The 4th Anti Money Laundering Directive or ‘4AMLD’ is the EU response to the FATF 40 recommendations dated February 2012 and was required to be incorporated by EU member states by 26th June 2017. It follows the 3AMLD and is proceeded by the 5AMLD.
Below is a downloadable link for the full EU 4th AML Directive.
A number of entities/individuals which prior to this directive went unregulated shall now be classed as ‘obliged entities’ under 4AMLD. Now, more businesses must comply with past and future directives’ regulations, including Customer Due Diligence (CDD), Enhanced Due Diligence (EDD), Know Your Customer (KYC) requisites, etc. ‘Obliged entities’ under the 4th Anti Money Laundering Directive encompass all credit and financial institutions (FIs), all gambling services and certain Designated Non-Financial Businesses and Professions (i.e. lawyers, real estate agents, precious metal/stones dealers, notaries & accountants).
Now “occasional transactions” – such transactions that are outside of a regular business relationship – of €10,000 or more are additionally covered under the regulations, as are transactions that the EU defines as a “transfer of funds” exceeding €1,000. However, EU member states are able to set lower bar thresholds if they wish.
4AMLD will mean more transactions will need to be monitored and CDD must be undertaken for a wider encompassing list of clients.
Member states of the EU are now required to ensure that businesses and individuals operating within their borders regularly update firms’ ownership info in a central registry which is readily available to governmental authorities, other “obliged entities”, and public entities with legitimate reasons for requests (i.e. Non-Government Organizations).
4AMLD makes amendments to the legal definition of Ultimate Beneficial Owners (UBOs). Whereas prior to this, a UBO was determined as someone/thing that owns/controls >25% of equity/voting options in the legal entity – now the 4th Anti Money Laundering Directive will allow that senior managers to be treated as UBOs in the circumstances where the mentioned criteria is unable to be determined.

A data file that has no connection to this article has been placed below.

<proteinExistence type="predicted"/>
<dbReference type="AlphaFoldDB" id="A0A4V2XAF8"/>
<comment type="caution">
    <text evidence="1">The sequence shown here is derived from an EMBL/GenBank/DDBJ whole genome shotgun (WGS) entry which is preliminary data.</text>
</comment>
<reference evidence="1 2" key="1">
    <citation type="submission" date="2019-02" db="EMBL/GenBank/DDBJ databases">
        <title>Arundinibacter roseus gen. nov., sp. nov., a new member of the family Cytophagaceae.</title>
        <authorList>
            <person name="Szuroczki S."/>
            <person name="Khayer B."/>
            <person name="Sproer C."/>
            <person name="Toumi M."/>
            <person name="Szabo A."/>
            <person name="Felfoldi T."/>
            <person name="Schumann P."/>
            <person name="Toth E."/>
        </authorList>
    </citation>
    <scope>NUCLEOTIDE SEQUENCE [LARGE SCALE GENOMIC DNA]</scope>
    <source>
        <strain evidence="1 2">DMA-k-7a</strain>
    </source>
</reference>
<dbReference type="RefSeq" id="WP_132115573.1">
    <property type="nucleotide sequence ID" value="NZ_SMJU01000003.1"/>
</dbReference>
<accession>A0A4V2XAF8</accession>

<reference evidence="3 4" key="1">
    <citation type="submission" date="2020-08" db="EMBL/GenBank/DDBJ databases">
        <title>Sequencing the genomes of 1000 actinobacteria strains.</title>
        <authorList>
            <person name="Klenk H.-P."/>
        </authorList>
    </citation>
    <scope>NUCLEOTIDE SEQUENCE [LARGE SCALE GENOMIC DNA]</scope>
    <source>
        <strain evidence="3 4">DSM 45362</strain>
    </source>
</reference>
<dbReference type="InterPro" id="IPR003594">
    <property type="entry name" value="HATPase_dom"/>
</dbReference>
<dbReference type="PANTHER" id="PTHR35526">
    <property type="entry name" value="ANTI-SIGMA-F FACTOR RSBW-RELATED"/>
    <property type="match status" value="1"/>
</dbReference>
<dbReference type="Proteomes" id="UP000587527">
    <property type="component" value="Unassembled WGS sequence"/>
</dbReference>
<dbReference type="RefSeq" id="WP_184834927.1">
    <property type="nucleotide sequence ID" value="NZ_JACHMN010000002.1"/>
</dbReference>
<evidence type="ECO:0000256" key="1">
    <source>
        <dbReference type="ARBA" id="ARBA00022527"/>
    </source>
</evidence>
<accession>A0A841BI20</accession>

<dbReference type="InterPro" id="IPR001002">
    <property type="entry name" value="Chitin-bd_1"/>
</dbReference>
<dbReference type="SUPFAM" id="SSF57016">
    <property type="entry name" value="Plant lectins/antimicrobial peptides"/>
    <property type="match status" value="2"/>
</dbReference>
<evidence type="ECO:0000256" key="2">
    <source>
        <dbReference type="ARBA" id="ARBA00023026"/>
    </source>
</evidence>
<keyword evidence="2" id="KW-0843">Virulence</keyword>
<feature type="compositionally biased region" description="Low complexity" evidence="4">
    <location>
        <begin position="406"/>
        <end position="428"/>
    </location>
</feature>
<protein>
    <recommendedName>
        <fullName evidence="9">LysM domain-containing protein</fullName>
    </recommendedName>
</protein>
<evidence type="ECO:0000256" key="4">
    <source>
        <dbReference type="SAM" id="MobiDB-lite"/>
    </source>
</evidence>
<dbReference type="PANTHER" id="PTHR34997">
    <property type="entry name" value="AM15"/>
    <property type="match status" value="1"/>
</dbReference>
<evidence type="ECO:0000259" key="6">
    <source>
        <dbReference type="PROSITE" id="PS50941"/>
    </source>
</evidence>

The 4th Anti-Money Laundering Directive has broadened the definition of PEPs (Politically Exposed Persons) to encompass those individuals that are domestic, whereas the prior directives have classed PEPs as those in other jurisdictions transacting through a financial institution.
RBA (the Risk-Based Approach) requirements have been strengthened with this directive. Now, “obliged entities” must identify/analyze risk, taking into account clients, applicable jurisdictions/geo area, services/products, and transactions/delivery channels. Risk assessment details must be kept up-to-date and readily available to government regulators. Independent audits are required to be commissioned by bigger firms as a part of their internal compliance systems.
4AMLD removes certain RBA exemptions – such as the quick utilization of Simplified Due Diligence (SDD). This is due to the fact that FIs and other financial intermediaries were overly using this system. Now, to deploy SDD, businesses have to demonstrably show that the identifying of a firm for SDD is because they qualify as a low-risk business, by giving a robust rationale for SDD use. Thus fewer clients shall qualify for SDD with more now needing CDD/EDD.
4AMLD obliges entities to implement risk-based systems that determine if clients/UBOs are Politically Exposed Persons (PEPs). To establish a business relationship with PEPs, Enhanced Due Diligence (EDD) must be conducted, as well as having senior management grant approval. Enhanced Due Diligence (EDD) procedures must continue for at a minimum of 1 year (12 months) after a PEP vacates their official post, however, EU members can elongate this time frame.